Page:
Examples from the Corpus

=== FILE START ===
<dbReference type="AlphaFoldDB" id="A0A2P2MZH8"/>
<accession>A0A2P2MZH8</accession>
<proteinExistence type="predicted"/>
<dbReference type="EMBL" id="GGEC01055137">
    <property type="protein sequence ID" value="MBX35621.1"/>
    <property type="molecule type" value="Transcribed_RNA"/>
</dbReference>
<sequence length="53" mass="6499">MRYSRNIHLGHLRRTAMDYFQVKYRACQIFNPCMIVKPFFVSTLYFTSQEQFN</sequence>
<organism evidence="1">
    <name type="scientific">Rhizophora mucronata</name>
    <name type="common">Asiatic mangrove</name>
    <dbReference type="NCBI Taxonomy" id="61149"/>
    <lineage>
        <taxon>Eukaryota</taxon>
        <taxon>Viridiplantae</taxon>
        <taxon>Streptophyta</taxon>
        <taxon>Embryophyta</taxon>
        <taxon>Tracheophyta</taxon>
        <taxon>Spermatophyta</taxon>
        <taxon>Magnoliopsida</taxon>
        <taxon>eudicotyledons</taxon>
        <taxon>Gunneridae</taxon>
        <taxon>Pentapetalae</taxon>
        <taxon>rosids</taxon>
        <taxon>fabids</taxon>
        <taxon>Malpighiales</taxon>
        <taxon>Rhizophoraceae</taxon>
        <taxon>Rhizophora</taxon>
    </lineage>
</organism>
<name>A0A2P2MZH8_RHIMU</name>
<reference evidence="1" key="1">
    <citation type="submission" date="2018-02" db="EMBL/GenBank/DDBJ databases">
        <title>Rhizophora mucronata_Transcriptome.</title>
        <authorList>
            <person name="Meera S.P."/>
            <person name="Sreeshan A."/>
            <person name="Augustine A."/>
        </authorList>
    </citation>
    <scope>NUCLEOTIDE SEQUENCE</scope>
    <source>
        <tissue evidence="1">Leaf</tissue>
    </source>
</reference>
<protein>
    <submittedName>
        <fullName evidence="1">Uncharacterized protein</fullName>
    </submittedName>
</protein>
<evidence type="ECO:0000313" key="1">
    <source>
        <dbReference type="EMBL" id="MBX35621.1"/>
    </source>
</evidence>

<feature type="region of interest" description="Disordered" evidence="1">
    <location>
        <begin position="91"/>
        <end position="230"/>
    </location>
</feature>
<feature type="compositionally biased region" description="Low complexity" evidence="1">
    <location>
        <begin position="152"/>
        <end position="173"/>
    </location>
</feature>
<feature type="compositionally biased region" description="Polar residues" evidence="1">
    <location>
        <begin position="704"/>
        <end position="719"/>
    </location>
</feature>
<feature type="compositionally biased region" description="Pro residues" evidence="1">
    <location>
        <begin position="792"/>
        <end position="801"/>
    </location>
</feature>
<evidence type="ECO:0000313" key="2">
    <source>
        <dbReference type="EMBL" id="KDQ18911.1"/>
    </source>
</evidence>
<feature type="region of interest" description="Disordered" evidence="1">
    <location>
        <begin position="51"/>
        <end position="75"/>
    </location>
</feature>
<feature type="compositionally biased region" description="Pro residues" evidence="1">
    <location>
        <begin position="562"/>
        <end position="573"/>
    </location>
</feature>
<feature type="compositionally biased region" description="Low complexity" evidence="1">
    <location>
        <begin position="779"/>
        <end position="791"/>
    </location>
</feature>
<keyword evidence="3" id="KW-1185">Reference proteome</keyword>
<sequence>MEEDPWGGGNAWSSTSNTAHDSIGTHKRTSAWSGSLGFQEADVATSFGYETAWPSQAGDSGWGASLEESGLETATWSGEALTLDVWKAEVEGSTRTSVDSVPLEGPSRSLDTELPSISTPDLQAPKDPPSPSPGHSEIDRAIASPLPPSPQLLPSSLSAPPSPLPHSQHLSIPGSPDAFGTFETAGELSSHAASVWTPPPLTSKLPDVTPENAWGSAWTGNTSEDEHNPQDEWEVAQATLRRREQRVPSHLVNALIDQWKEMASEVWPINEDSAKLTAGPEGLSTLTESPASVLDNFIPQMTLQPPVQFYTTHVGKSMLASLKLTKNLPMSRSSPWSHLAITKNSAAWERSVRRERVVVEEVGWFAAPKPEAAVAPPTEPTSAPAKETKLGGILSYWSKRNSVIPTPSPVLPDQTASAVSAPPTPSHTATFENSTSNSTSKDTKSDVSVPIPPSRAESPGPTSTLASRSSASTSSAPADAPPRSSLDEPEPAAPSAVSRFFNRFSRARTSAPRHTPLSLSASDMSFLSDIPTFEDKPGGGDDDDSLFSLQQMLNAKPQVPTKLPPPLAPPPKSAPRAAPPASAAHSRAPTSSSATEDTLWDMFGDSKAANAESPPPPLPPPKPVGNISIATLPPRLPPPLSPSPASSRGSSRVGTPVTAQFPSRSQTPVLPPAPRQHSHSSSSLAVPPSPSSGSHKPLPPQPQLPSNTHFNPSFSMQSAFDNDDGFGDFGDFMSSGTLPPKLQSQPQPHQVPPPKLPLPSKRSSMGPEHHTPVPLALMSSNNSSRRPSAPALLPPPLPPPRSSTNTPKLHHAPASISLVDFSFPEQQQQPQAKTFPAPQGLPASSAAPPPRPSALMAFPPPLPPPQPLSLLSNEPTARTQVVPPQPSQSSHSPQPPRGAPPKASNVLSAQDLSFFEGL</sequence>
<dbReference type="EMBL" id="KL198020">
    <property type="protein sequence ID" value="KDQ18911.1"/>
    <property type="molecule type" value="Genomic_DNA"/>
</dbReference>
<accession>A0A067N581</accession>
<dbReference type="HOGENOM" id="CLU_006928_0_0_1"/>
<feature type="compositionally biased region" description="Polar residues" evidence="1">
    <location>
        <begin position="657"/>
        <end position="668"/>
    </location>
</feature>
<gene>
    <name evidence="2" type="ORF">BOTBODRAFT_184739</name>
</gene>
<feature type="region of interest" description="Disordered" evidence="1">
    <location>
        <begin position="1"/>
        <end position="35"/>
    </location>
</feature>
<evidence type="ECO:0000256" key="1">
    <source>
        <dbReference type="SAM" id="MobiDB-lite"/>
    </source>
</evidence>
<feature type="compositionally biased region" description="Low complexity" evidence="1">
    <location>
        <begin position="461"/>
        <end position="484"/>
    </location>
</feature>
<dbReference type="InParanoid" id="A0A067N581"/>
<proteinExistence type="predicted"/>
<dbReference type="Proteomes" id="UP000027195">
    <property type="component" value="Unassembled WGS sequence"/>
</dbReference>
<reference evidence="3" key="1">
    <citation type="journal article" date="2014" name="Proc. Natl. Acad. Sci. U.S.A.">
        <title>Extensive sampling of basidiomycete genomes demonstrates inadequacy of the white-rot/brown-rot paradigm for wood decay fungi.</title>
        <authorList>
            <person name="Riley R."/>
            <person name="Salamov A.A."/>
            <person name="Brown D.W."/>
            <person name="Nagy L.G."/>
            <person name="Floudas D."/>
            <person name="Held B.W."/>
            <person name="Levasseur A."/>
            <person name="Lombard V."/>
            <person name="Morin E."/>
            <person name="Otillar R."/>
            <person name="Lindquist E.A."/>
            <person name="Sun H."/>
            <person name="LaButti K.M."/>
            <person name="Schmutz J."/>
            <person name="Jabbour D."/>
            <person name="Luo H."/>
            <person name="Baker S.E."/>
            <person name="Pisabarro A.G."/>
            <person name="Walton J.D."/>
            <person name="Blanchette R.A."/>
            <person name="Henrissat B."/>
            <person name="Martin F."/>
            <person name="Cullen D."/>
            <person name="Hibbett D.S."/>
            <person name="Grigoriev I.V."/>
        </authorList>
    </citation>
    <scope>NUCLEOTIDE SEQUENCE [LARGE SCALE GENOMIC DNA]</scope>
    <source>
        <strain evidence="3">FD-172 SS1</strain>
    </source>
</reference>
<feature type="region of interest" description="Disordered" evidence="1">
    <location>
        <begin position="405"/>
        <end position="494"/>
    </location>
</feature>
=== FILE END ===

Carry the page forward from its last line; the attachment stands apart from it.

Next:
start• Only in 1993-94 did San Jose manage to survive a bad start.• From that bad start, many little rotten apples grew.• He's allowed just five goals in his last four starts.• A pint of vodka at eight o'clock in the morning was not a good start to the day.• If we get off to a good start this season, I think the team has a real chance to win the championship.• We want to give our kids the best possible start in life.• They had an exotic meal to celebrate the start of the Chinese New Year.• There are also no ligatures to confuse the start of the letter as there are in other letter positions.• The runners are now lining up for the start of the race.• From the start, the physical setting was an essential part of the Black Mountain experience.• Tomorrow marks the start of the presidential election campaign.• When we reached the start after a nervous descent there were no fewer than seven climbers ahead of us.start of• The sudden roar of planes overhead marked the start of the war.• Since the start of 1992, the company has doubled in size.the start of the year/day/season• United knocked them out of the League Cup at the start of the season over 2 legs.• But Jones missed 11 games at the start of the season with a torn ligament in his left thumb.• Four out of five stocks owned at the start of the year were sold by the end.• Just getting up at the start of the day without complaining, is an achievement.• When he struggled to find winners at the start of the season, the cries of gleefulrecrimination reached a crescendo.• But that, of course, does not take into account the loan we made you at the start of the year.• The networks knew by the start of the year that the telecommunications bill was going to be signed into law.• From the start of the day to its finish, the Government have got their priorities wrong.with a start• Beast on the Loose Anabelle awokewith a start.• I awoke with a start and reached for the phone.• His voice was louder than he had intended and even his daughter drew away from him with a start.• She realized with a start that she had been gazing on the vista for almost four hours.• In October the new training scheme with start in which Medau music and movement will be combined with a training in physiotherapy.• Dubois jumped up with a start, and visibly relaxed when he saw who had interrupted him.• Waking with a start, she lay in the grey half-light of dawn, wondering where she was.• He soon fell asleep, but woke with a start when his grandmotherplucked out a hair.• Sometime in the middle of the night I woke with a start, as Clarisa climbed on to the cot.start on• The exam was almost over and I hadn't even started on question 3.• Germany's military buildup in the 1930s gave it a huge start on Britain and France.• We can't start on the building work until planning permission comes through.• It was time to start on all those little jobs around the house that he'd been putting off.got ... start• Got to start keeping a cork in the bottle until the performance is over.• As soon as Clarisa got home she started talking about having Janir visit her again in San Francisco.• She still obsesses about June 28, the day her college career came to a sudden stall before it even got started.• However, I had hardly got started before I got the first complaint.• Everyone has got to start somewhere.• After I got started and into the conversation I felt a lot more comfortable.• But the story of how it got started is an odd one.• By noon, we got started.STARTSTART /stɑːt $ stɑːrt/(Strategic Arms Reduction Talks) talks between the US and the former Soviet Union, which aimed to reach agreement about reducing the number of nuclear weapons that each country kept. Two START Treaties (=official agreements) were signed, START I (1991) and START II (1993), in which each country promised to destroy several types of nuclear weapons → compareSALTFrom Longman Business Dictionarystartstart1 /stɑːtstɑːrt/ verb1[intransitive] if prices start at or from a particular figure, that is the lowest figure at which you can buy something, for example for the most basic product, service etc in a rangestart at/fromDelivery prices start at £10.40.2 (also start up)COMMERCE to create a new business or new business activityMy brother started his own plumbing business when he was only 24.On April 5 the airline started up a Stansted to Waterford daily link.3[intransitive, transitive] to begin a new job, or to begin going to school, college etcHow soon can you start?The sales manager phoned this morning to ask if I could start next week. →start off→ See Verb tablestartstart2 noun1[countable usually singular] the beginning of an activity, event, or situationstart ofThe share price has increased by 22% since the start of the year.They’ve had problemsright from the start.The whole process takes 10 days from start to finish.Shops got off to a bad start in the weeks after currency union.2[countable usually plural] a job that has just started, a business that has just been created, or someone who has just started a new jobThe number of business starts plummeted 10.5% during the second half.a training course for new starts →housing starts3[singular] British English informal the beginning of a new jobHe went to the building site and asked if there was any chance of a start.4[countable usually singular] a situation in which you have an advantage over other peopleWe’ve got a real head start on the rest of the industry, and very few real competitors.